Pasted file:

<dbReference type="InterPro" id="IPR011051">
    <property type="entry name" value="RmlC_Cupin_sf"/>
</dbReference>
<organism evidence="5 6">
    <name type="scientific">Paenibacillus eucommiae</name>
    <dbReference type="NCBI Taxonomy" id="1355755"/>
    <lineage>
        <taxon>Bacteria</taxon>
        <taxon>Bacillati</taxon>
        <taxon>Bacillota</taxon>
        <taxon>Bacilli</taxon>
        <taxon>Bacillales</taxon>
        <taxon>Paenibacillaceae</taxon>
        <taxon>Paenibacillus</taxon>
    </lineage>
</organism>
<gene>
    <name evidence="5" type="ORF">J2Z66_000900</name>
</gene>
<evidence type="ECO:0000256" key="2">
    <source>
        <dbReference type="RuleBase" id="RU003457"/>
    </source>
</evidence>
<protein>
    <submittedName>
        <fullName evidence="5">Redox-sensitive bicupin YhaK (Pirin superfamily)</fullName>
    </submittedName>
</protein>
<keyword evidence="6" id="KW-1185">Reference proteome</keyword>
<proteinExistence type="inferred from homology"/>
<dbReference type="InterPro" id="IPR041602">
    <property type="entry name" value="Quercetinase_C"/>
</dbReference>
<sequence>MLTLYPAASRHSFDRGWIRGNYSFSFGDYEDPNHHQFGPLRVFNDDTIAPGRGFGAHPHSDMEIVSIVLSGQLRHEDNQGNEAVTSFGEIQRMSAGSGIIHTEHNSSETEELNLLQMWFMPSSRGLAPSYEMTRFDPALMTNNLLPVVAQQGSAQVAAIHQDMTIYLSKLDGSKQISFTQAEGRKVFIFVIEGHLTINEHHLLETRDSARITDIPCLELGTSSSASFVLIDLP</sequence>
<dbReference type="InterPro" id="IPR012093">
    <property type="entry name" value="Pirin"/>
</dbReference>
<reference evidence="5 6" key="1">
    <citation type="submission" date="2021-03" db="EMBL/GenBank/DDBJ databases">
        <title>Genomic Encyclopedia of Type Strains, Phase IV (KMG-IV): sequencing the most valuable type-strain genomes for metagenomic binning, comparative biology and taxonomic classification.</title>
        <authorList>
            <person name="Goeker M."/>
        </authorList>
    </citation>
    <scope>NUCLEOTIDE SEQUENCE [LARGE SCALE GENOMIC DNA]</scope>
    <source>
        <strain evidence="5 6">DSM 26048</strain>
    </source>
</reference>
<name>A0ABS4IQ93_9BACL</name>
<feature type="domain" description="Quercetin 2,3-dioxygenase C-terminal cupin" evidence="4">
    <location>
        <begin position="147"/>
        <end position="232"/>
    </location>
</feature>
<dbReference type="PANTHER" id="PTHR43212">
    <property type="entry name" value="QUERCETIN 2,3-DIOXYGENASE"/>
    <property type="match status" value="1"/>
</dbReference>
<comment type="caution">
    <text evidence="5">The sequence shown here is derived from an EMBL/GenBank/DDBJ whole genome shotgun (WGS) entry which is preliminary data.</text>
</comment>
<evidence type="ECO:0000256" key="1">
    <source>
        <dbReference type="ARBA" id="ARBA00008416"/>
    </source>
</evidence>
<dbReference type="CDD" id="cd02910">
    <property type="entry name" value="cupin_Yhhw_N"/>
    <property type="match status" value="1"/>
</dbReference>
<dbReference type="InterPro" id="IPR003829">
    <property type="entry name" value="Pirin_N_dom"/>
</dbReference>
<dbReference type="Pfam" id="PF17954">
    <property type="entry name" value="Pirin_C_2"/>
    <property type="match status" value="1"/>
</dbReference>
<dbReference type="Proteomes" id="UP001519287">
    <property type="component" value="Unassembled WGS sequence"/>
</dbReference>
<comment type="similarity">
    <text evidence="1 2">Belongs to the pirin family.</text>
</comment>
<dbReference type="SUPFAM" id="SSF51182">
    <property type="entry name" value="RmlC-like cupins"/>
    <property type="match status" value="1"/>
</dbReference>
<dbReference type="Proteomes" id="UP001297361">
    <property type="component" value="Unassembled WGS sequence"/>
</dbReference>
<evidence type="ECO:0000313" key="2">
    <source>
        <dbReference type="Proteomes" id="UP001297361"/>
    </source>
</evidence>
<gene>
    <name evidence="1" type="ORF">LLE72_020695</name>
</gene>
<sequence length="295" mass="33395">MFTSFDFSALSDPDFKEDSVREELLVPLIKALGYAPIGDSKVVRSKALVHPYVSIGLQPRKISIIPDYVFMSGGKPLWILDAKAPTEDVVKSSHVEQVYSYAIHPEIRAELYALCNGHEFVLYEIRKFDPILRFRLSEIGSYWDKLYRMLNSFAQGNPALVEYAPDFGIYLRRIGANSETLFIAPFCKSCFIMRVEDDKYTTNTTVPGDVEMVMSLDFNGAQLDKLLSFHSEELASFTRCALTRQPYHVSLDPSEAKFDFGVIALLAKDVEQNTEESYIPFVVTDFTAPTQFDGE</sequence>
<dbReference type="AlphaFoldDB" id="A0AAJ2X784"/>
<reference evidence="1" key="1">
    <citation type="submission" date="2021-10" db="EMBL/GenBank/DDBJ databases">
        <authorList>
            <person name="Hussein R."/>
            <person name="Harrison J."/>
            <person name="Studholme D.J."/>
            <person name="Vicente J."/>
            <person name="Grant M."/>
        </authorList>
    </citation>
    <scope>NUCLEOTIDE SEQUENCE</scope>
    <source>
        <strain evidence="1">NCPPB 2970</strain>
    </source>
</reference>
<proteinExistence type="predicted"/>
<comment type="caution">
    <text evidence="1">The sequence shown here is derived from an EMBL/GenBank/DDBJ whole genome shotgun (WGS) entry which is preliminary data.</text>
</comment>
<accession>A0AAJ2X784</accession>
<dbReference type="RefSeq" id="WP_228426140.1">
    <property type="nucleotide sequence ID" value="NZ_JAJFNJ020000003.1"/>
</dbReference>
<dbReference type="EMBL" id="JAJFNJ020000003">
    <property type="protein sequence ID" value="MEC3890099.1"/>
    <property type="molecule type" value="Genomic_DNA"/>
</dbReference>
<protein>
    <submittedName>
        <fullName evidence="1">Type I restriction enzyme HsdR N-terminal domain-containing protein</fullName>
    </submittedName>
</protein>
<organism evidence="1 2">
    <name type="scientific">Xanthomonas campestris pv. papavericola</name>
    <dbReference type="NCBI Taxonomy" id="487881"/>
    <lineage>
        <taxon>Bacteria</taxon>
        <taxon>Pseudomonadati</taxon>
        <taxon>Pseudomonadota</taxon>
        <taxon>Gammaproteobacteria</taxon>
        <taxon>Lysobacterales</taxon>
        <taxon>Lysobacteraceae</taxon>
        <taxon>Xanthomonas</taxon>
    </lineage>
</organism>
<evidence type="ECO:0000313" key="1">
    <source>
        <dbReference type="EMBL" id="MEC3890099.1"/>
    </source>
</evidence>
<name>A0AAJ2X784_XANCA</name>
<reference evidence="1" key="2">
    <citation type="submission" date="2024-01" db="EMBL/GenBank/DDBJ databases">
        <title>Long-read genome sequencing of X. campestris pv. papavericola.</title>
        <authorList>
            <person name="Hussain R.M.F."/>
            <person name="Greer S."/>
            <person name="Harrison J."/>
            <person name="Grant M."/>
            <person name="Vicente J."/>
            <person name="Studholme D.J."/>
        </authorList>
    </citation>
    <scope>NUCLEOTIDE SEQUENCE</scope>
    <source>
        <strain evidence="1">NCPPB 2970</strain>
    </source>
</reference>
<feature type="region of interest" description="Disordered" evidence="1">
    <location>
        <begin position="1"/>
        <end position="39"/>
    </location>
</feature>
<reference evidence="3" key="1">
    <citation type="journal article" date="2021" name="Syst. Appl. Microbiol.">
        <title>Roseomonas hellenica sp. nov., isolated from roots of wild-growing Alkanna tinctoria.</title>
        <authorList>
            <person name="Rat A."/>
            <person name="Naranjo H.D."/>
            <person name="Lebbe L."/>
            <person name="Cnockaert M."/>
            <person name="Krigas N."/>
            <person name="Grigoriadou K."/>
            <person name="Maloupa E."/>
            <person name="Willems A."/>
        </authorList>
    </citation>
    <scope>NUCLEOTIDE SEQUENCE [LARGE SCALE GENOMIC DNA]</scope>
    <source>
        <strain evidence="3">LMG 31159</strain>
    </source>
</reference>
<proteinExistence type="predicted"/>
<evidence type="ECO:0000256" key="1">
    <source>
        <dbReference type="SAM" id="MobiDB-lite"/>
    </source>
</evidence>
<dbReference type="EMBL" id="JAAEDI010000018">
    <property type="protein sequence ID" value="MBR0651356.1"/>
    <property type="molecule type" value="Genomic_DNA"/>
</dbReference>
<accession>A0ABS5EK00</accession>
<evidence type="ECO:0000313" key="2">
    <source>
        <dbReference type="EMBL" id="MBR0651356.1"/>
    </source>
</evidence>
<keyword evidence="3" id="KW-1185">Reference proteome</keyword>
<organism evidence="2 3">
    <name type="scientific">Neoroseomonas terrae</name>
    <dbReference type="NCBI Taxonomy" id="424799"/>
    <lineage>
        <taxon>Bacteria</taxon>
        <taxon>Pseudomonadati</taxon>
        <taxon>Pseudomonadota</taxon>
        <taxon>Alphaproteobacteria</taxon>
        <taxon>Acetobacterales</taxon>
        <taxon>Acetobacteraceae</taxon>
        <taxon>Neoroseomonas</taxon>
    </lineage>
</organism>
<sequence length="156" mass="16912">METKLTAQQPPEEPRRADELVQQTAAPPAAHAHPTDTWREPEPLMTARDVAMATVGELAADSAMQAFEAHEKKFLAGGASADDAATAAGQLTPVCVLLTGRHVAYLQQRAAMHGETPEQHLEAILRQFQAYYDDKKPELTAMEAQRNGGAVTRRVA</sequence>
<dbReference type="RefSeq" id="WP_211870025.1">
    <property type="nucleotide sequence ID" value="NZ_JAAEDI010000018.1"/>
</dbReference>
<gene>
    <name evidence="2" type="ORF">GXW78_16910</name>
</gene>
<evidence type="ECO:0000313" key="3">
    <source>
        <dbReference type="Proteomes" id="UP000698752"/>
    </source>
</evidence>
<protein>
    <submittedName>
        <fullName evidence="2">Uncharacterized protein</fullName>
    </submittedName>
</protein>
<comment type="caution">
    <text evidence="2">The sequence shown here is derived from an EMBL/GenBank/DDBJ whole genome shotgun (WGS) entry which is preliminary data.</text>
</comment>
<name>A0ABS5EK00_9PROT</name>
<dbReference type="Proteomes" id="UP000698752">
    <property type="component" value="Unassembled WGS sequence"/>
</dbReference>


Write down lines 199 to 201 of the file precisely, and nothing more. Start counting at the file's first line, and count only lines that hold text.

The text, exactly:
    <source>
        <dbReference type="SAM" id="MobiDB-lite"/>
    </source>